Born: Beloit, Kansas, 1943 Served in Vietnam, U.S. Army 2d Battalion, 22d Infantry Regiment Mechanized 25th Infantry Division, Camp Ranier Dau Tieng, 18th Military Historical Detachment 25th Infantry Division, Cu Chi Rifleman, 1967-68
From the Artist:
I arrived in Vietnam in August 1967, about five months after the battle of Fire Support Base Gold, at Suoi Tre in Tay Ninh Province. A sense of urgency and tension was still in the air as Captain Bill Allison took over command.
Supply seemed limited. I was issued a dented helmet, a rifle that did not function because it had been damaged in a previous ambush, no cleaning rod, and a flak jacket obtained from a pile of used and discarded equipment. As we used to joke, an all-expenses-paid vacation to Southeast Asia.
Jim Frost, an eighteen-year-old buck sergeant, was my squad leader. He had already aged and looked older than me at twenty-three. Sergeant Kay, a Korean War veteran, was platoon sergeant. A thing that I noted about Kay, Frost, and a number of others in the company was their faces: they looked as though they had not slept much and had a haunted and glassy stare; I had seen that look in a painting by Howard Pyle of a World War I soldier at the end of a trench, staring into the night.
Company C was equipped with tracks, armored personnel carriers with 50-caliber machine guns in their turrets. In the battle, it had been the leading rescue unit that saved its sister battalion.
In the jungle, I saw endless ambushes, firefights, land-mine explosions, and night patrols; we dug twilight foxholes that filled with water immediately in the constant rain. As I worked with them, I realized that the men I was serving with had witnessed hell itself: Suoi Tre, March 21, 1967.
This painting is a memorial to those I served with and to the American soldiers of the 3d Brigade, 25th Infantry Division, who, some dying, some surviving, took part in that engagement. After the war, veterans sent me their photographs and descriptions. I remembered what had been described to me by members of my company. My purpose was to create a chronicle of the battle.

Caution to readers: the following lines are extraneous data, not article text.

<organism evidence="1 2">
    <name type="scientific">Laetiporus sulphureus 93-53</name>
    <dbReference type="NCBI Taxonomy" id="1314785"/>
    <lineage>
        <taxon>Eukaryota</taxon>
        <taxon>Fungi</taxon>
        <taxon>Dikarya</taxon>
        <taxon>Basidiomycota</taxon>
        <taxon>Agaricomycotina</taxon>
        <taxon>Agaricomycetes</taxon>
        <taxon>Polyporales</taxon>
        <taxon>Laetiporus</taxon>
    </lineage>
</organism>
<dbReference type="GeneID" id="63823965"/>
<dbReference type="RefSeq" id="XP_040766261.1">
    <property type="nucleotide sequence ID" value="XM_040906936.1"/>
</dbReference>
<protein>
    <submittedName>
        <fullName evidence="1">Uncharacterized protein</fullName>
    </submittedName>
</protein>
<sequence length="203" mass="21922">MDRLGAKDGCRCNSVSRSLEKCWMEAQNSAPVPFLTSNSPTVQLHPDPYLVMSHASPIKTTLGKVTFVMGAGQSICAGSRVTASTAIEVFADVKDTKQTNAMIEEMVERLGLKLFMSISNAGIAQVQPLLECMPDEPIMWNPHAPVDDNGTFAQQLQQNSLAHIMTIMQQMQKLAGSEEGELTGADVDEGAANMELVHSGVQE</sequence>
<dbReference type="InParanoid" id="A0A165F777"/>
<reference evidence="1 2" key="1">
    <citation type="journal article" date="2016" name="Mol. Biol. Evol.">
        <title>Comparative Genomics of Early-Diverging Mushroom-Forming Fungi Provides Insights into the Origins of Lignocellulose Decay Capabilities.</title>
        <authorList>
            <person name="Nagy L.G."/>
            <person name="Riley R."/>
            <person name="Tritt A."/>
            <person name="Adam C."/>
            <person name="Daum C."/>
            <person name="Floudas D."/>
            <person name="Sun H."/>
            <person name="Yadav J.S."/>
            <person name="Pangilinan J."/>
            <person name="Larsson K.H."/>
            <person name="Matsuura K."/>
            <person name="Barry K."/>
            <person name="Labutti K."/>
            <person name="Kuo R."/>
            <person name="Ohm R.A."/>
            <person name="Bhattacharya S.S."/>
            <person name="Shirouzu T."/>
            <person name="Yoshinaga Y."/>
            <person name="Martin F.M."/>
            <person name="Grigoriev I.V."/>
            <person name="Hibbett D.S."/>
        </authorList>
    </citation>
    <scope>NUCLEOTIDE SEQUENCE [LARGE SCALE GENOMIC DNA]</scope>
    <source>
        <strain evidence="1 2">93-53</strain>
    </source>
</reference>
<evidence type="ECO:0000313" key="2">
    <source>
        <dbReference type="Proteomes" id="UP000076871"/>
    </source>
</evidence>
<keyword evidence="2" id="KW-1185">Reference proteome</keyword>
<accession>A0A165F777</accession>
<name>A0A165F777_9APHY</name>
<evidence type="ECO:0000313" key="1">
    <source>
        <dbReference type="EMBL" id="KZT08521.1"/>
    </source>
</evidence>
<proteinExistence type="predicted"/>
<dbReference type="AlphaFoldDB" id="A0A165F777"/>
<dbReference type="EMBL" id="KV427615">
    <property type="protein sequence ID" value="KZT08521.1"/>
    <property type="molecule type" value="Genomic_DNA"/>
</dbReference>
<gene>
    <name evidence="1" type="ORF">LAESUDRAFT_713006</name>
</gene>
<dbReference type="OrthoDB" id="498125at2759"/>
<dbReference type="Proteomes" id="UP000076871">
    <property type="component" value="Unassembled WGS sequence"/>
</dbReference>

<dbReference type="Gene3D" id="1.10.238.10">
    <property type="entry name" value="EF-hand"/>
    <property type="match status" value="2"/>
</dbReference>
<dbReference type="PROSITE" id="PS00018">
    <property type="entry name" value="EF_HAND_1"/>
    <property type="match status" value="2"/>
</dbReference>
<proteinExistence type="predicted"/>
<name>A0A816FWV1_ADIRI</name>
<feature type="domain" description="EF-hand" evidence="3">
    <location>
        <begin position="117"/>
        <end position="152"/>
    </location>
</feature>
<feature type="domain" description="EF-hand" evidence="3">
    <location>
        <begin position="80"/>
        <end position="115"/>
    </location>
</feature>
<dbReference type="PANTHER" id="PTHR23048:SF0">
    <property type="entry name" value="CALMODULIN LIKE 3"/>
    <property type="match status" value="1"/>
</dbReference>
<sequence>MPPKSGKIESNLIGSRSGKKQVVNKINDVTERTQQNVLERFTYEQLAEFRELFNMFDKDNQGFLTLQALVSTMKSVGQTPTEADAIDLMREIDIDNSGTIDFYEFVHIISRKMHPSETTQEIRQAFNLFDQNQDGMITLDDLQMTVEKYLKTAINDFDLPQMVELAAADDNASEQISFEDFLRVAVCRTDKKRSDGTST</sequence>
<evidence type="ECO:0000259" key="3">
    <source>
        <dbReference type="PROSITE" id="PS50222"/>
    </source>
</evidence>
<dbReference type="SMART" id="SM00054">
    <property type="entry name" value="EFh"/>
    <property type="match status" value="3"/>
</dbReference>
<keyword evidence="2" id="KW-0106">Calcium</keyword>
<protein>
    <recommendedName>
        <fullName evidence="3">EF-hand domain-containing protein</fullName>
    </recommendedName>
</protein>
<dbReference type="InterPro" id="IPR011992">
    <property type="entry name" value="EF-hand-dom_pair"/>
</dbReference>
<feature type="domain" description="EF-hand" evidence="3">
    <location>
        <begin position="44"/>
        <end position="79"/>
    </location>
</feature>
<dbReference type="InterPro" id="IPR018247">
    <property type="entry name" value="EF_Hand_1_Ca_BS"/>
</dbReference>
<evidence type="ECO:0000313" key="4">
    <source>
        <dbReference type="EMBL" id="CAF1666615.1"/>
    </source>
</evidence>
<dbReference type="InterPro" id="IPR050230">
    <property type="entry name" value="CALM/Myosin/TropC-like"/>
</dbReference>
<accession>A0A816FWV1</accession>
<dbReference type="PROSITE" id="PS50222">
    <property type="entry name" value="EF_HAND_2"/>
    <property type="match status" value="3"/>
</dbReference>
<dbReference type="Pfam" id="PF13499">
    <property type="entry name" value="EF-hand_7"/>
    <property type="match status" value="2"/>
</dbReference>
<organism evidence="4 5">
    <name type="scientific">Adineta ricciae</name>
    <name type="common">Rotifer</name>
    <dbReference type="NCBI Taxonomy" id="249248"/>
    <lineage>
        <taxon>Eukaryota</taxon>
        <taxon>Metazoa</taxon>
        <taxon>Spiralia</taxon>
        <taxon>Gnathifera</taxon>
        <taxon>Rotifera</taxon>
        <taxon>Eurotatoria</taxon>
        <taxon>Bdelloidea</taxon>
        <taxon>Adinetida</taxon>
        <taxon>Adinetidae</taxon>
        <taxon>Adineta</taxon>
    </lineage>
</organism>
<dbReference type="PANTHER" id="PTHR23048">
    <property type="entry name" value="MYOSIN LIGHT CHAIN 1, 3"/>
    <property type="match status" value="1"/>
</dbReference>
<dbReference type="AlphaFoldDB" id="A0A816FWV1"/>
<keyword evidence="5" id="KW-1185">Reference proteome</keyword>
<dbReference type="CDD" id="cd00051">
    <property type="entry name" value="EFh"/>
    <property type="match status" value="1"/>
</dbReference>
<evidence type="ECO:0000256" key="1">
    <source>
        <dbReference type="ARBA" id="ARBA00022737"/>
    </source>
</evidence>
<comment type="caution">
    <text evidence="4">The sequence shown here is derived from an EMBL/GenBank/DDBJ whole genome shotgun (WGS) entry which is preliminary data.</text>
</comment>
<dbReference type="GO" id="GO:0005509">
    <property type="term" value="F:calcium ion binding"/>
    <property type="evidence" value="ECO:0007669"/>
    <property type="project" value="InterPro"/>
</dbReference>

The battle took place in an oval clearing. Transported to Fire Support Base Gold by helicopter the day before were three batteries of 105mm howitzers and the 450 infantrymen of the 3d Brigade, almost all young draftees. The assault lasted four hours.
In the painting waves of North Vietnamese soldiers are overrunning the perimeter of the American firebase. There was a lot of hand-to-hand fighting. M-16 rifles jammed; at right a soldier is swinging one of these. Company B is in the foreground. A quad-fifty machine gun is being turned around by the enemy to be fired on the U.S. batteries. Lieutenant Colonel John Vessey's howitzers are being leveled to fire at the oncoming enemy.
At least 2,500 seasoned North Vietnamese troops of the 271st NVA Regiment carried out the attack. Some of these are shown in the lower foreground, unleashing an unrelenting bayonet, grenade, and hand-to-hand assault, flooding even into the howitzer emplacement. Toward the end of the battle, American units were down to their very last rounds of ammunition.
I tried to capture the fantastically fierce defense by the inexperienced American troops, and have included at least fourteen portraits of actual members of Company B. The last-minute appearance of a come-to-the-rescue column of tracks and tanks is shown at the left.
If the battle had been lost, the North Vietnamese and the Viet Cong could have claimed a latter,day battle of Little Big Horn. A Communist victory, so desperately needed, would certainly have further dispirited an already divided and embattled American populace. It might have demanded that its army be withdrawn from South Vietnam, leaving North Vietnam and its Communist allies in control of the South without shedding any more blood. But the opposite took place. I have painted it in an alla prima style.
The numerically weak, inexperienced 3d Brigade defeated a much larger, more seasoned force. I try to honor and show what they had not taken into account: the still-surviving spirit, inventiveness, and valor of an American youth that, sometimes foolishly, but always bravely, took up the call to arms. Four hundred and fifty U.S. soldiers beat back twenty-five hundred Viet Cong and North Vietnamese, with thirty-one Americans killed in action and eight hundred enemy killed.